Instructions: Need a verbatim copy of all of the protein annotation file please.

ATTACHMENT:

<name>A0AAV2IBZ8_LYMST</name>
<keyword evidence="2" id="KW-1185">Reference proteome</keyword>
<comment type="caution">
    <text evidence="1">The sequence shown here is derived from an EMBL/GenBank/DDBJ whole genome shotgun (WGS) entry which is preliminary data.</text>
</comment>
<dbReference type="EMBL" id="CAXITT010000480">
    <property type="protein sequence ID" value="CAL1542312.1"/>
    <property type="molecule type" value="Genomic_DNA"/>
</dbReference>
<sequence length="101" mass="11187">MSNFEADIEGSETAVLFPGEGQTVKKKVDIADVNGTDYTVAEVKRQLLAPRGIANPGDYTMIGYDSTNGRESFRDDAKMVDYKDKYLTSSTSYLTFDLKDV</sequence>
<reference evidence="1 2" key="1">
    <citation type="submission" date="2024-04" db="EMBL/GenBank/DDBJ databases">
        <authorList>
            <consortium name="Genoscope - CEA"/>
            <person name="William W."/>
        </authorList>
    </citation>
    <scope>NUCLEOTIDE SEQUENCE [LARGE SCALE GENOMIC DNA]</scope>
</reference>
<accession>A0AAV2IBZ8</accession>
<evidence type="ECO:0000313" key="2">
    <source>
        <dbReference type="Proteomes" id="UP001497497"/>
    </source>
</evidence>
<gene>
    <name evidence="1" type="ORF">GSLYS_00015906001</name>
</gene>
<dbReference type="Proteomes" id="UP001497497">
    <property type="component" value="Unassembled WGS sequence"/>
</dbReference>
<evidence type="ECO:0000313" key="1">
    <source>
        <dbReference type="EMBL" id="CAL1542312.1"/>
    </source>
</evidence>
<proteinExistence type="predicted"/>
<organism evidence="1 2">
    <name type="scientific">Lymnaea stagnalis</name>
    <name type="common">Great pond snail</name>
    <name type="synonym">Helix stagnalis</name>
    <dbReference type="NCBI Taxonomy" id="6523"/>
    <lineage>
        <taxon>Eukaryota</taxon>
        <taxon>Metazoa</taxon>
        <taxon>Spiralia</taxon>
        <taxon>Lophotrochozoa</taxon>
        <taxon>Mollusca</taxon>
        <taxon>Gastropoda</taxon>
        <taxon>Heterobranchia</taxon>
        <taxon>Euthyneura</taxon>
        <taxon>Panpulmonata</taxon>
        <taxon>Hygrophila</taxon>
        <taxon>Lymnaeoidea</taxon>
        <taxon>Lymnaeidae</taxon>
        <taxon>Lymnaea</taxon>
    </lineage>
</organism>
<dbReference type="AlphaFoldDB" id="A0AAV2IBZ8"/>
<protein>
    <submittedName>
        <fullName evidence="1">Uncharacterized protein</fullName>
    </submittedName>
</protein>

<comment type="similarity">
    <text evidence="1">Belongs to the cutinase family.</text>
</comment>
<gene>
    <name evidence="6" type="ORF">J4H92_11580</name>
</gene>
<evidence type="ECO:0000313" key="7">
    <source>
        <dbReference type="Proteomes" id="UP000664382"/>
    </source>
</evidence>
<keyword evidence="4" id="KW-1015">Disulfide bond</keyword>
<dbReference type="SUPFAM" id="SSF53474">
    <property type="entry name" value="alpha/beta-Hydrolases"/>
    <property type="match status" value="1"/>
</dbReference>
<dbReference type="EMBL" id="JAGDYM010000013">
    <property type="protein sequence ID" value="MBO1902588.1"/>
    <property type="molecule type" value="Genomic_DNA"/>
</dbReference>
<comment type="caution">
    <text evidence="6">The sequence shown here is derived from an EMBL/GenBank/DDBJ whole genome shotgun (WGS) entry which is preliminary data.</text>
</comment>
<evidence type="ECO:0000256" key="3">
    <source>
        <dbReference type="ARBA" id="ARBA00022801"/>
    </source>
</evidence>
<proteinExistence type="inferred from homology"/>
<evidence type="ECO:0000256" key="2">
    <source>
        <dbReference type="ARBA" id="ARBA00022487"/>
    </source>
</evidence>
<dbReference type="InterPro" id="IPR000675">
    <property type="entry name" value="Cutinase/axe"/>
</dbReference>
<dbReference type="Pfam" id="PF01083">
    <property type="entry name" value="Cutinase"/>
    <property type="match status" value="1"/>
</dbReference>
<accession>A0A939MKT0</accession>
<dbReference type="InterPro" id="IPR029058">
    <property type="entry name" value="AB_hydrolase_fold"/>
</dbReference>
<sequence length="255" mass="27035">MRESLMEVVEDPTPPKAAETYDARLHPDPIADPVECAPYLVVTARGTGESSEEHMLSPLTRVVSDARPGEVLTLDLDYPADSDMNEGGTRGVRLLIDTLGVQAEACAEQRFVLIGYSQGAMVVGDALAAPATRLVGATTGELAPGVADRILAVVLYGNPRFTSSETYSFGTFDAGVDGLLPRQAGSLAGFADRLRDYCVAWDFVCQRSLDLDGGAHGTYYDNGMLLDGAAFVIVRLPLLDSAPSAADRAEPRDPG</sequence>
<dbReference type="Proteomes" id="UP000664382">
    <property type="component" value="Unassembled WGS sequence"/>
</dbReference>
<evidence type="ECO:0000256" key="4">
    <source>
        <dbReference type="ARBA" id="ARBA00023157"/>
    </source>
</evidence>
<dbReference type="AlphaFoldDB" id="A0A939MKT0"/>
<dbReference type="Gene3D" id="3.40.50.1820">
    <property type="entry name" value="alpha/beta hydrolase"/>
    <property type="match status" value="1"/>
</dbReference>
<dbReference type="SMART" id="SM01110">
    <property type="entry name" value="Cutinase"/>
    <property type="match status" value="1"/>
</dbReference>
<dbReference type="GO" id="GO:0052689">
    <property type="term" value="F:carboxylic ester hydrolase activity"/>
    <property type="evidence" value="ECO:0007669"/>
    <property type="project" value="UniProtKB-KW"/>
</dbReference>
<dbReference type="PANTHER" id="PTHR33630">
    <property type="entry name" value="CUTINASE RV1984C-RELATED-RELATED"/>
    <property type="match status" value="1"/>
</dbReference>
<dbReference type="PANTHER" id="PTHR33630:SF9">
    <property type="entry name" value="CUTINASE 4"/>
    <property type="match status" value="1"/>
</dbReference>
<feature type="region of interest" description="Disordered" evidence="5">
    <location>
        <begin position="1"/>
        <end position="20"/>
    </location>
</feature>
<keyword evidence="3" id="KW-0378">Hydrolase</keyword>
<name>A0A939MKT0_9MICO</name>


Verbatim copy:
<name>A0AAV2IBZ8_LYMST</name>
<keyword evidence="2" id="KW-1185">Reference proteome</keyword>
<comment type="caution">
    <text evidence="1">The sequence shown here is derived from an EMBL/GenBank/DDBJ whole genome shotgun (WGS) entry which is preliminary data.</text>
</comment>
<dbReference type="EMBL" id="CAXITT010000480">
    <property type="protein sequence ID" value="CAL1542312.1"/>
    <property type="molecule type" value="Genomic_DNA"/>
</dbReference>
<sequence length="101" mass="11187">MSNFEADIEGSETAVLFPGEGQTVKKKVDIADVNGTDYTVAEVKRQLLAPRGIANPGDYTMIGYDSTNGRESFRDDAKMVDYKDKYLTSSTSYLTFDLKDV</sequence>
<reference evidence="1 2" key="1">
    <citation type="submission" date="2024-04" db="EMBL/GenBank/DDBJ databases">
        <authorList>
            <consortium name="Genoscope - CEA"/>
            <person name="William W."/>
        </authorList>
    </citation>
    <scope>NUCLEOTIDE SEQUENCE [LARGE SCALE GENOMIC DNA]</scope>
</reference>
<accession>A0AAV2IBZ8</accession>
<evidence type="ECO:0000313" key="2">
    <source>
        <dbReference type="Proteomes" id="UP001497497"/>
    </source>
</evidence>
<gene>
    <name evidence="1" type="ORF">GSLYS_00015906001</name>
</gene>
<dbReference type="Proteomes" id="UP001497497">
    <property type="component" value="Unassembled WGS sequence"/>
</dbReference>
<evidence type="ECO:0000313" key="1">
    <source>
        <dbReference type="EMBL" id="CAL1542312.1"/>
    </source>
</evidence>
<proteinExistence type="predicted"/>
<organism evidence="1 2">
    <name type="scientific">Lymnaea stagnalis</name>
    <name type="common">Great pond snail</name>
    <name type="synonym">Helix stagnalis</name>
    <dbReference type="NCBI Taxonomy" id="6523"/>
    <lineage>
        <taxon>Eukaryota</taxon>
        <taxon>Metazoa</taxon>
        <taxon>Spiralia</taxon>
        <taxon>Lophotrochozoa</taxon>
        <taxon>Mollusca</taxon>
        <taxon>Gastropoda</taxon>
        <taxon>Heterobranchia</taxon>
        <taxon>Euthyneura</taxon>
        <taxon>Panpulmonata</taxon>
        <taxon>Hygrophila</taxon>
        <taxon>Lymnaeoidea</taxon>
        <taxon>Lymnaeidae</taxon>
        <taxon>Lymnaea</taxon>
    </lineage>
</organism>
<dbReference type="AlphaFoldDB" id="A0AAV2IBZ8"/>
<protein>
    <submittedName>
        <fullName evidence="1">Uncharacterized protein</fullName>
    </submittedName>
</protein>

<comment type="similarity">
    <text evidence="1">Belongs to the cutinase family.</text>
</comment>
<gene>
    <name evidence="6" type="ORF">J4H92_11580</name>
</gene>
<evidence type="ECO:0000313" key="7">
    <source>
        <dbReference type="Proteomes" id="UP000664382"/>
    </source>
</evidence>
<keyword evidence="4" id="KW-1015">Disulfide bond</keyword>
<dbReference type="SUPFAM" id="SSF53474">
    <property type="entry name" value="alpha/beta-Hydrolases"/>
    <property type="match status" value="1"/>
</dbReference>
<dbReference type="EMBL" id="JAGDYM010000013">
    <property type="protein sequence ID" value="MBO1902588.1"/>
    <property type="molecule type" value="Genomic_DNA"/>
</dbReference>
<comment type="caution">
    <text evidence="6">The sequence shown here is derived from an EMBL/GenBank/DDBJ whole genome shotgun (WGS) entry which is preliminary data.</text>
</comment>
<evidence type="ECO:0000256" key="3">
    <source>
        <dbReference type="ARBA" id="ARBA00022801"/>
    </source>
</evidence>
<proteinExistence type="inferred from homology"/>
<evidence type="ECO:0000256" key="2">
    <source>
        <dbReference type="ARBA" id="ARBA00022487"/>
    </source>
</evidence>
<dbReference type="InterPro" id="IPR000675">
    <property type="entry name" value="Cutinase/axe"/>
</dbReference>
<dbReference type="Pfam" id="PF01083">
    <property type="entry name" value="Cutinase"/>
    <property type="match status" value="1"/>
</dbReference>
<accession>A0A939MKT0</accession>
<dbReference type="InterPro" id="IPR029058">
    <property type="entry name" value="AB_hydrolase_fold"/>
</dbReference>
<sequence length="255" mass="27035">MRESLMEVVEDPTPPKAAETYDARLHPDPIADPVECAPYLVVTARGTGESSEEHMLSPLTRVVSDARPGEVLTLDLDYPADSDMNEGGTRGVRLLIDTLGVQAEACAEQRFVLIGYSQGAMVVGDALAAPATRLVGATTGELAPGVADRILAVVLYGNPRFTSSETYSFGTFDAGVDGLLPRQAGSLAGFADRLRDYCVAWDFVCQRSLDLDGGAHGTYYDNGMLLDGAAFVIVRLPLLDSAPSAADRAEPRDPG</sequence>
<dbReference type="Proteomes" id="UP000664382">
    <property type="component" value="Unassembled WGS sequence"/>
</dbReference>
<evidence type="ECO:0000256" key="4">
    <source>
        <dbReference type="ARBA" id="ARBA00023157"/>
    </source>
</evidence>
<dbReference type="AlphaFoldDB" id="A0A939MKT0"/>
<dbReference type="Gene3D" id="3.40.50.1820">
    <property type="entry name" value="alpha/beta hydrolase"/>
    <property type="match status" value="1"/>
</dbReference>
<dbReference type="SMART" id="SM01110">
    <property type="entry name" value="Cutinase"/>
    <property type="match status" value="1"/>
</dbReference>
<dbReference type="GO" id="GO:0052689">
    <property type="term" value="F:carboxylic ester hydrolase activity"/>
    <property type="evidence" value="ECO:0007669"/>
    <property type="project" value="UniProtKB-KW"/>
</dbReference>
<dbReference type="PANTHER" id="PTHR33630">
    <property type="entry name" value="CUTINASE RV1984C-RELATED-RELATED"/>
    <property type="match status" value="1"/>
</dbReference>
<dbReference type="PANTHER" id="PTHR33630:SF9">
    <property type="entry name" value="CUTINASE 4"/>
    <property type="match status" value="1"/>
</dbReference>
<feature type="region of interest" description="Disordered" evidence="5">
    <location>
        <begin position="1"/>
        <end position="20"/>
    </location>
</feature>
<keyword evidence="3" id="KW-0378">Hydrolase</keyword>
<name>A0A939MKT0_9MICO</name>